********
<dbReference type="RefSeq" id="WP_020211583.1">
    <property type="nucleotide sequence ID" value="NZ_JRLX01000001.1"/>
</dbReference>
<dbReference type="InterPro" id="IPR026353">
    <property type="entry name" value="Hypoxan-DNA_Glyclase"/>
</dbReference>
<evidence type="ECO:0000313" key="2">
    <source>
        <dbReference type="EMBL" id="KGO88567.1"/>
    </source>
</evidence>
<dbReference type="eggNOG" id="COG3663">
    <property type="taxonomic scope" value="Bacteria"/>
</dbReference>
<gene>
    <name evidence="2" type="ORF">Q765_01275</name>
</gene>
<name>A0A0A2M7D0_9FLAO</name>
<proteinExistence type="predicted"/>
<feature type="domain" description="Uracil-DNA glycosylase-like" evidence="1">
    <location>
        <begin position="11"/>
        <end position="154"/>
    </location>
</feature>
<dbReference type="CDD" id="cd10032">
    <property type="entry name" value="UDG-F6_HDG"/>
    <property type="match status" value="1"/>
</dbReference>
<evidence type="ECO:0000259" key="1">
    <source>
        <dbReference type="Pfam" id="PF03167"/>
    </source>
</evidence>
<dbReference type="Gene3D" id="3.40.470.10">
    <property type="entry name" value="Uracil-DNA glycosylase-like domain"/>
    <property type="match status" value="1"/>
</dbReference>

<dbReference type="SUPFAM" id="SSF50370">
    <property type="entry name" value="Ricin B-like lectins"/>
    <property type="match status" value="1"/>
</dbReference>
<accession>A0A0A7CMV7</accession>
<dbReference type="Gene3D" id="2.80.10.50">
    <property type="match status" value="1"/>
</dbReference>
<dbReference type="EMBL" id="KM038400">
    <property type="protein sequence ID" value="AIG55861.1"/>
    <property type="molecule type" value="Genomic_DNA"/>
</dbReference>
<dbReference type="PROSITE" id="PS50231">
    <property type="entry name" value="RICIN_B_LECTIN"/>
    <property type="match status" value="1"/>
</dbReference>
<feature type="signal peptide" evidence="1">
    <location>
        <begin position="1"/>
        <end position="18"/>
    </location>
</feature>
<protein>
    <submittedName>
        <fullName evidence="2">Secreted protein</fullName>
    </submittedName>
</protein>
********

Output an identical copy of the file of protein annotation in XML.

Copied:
<dbReference type="RefSeq" id="WP_020211583.1">
    <property type="nucleotide sequence ID" value="NZ_JRLX01000001.1"/>
</dbReference>
<dbReference type="InterPro" id="IPR026353">
    <property type="entry name" value="Hypoxan-DNA_Glyclase"/>
</dbReference>
<evidence type="ECO:0000313" key="2">
    <source>
        <dbReference type="EMBL" id="KGO88567.1"/>
    </source>
</evidence>
<dbReference type="eggNOG" id="COG3663">
    <property type="taxonomic scope" value="Bacteria"/>
</dbReference>
<gene>
    <name evidence="2" type="ORF">Q765_01275</name>
</gene>
<name>A0A0A2M7D0_9FLAO</name>
<proteinExistence type="predicted"/>
<feature type="domain" description="Uracil-DNA glycosylase-like" evidence="1">
    <location>
        <begin position="11"/>
        <end position="154"/>
    </location>
</feature>
<dbReference type="CDD" id="cd10032">
    <property type="entry name" value="UDG-F6_HDG"/>
    <property type="match status" value="1"/>
</dbReference>
<evidence type="ECO:0000259" key="1">
    <source>
        <dbReference type="Pfam" id="PF03167"/>
    </source>
</evidence>
<dbReference type="Gene3D" id="3.40.470.10">
    <property type="entry name" value="Uracil-DNA glycosylase-like domain"/>
    <property type="match status" value="1"/>
</dbReference>

<dbReference type="SUPFAM" id="SSF50370">
    <property type="entry name" value="Ricin B-like lectins"/>
    <property type="match status" value="1"/>
</dbReference>
<accession>A0A0A7CMV7</accession>
<dbReference type="Gene3D" id="2.80.10.50">
    <property type="match status" value="1"/>
</dbReference>
<dbReference type="EMBL" id="KM038400">
    <property type="protein sequence ID" value="AIG55861.1"/>
    <property type="molecule type" value="Genomic_DNA"/>
</dbReference>
<dbReference type="PROSITE" id="PS50231">
    <property type="entry name" value="RICIN_B_LECTIN"/>
    <property type="match status" value="1"/>
</dbReference>
<feature type="signal peptide" evidence="1">
    <location>
        <begin position="1"/>
        <end position="18"/>
    </location>
</feature>
<protein>
    <submittedName>
        <fullName evidence="2">Secreted protein</fullName>
    </submittedName>
</protein>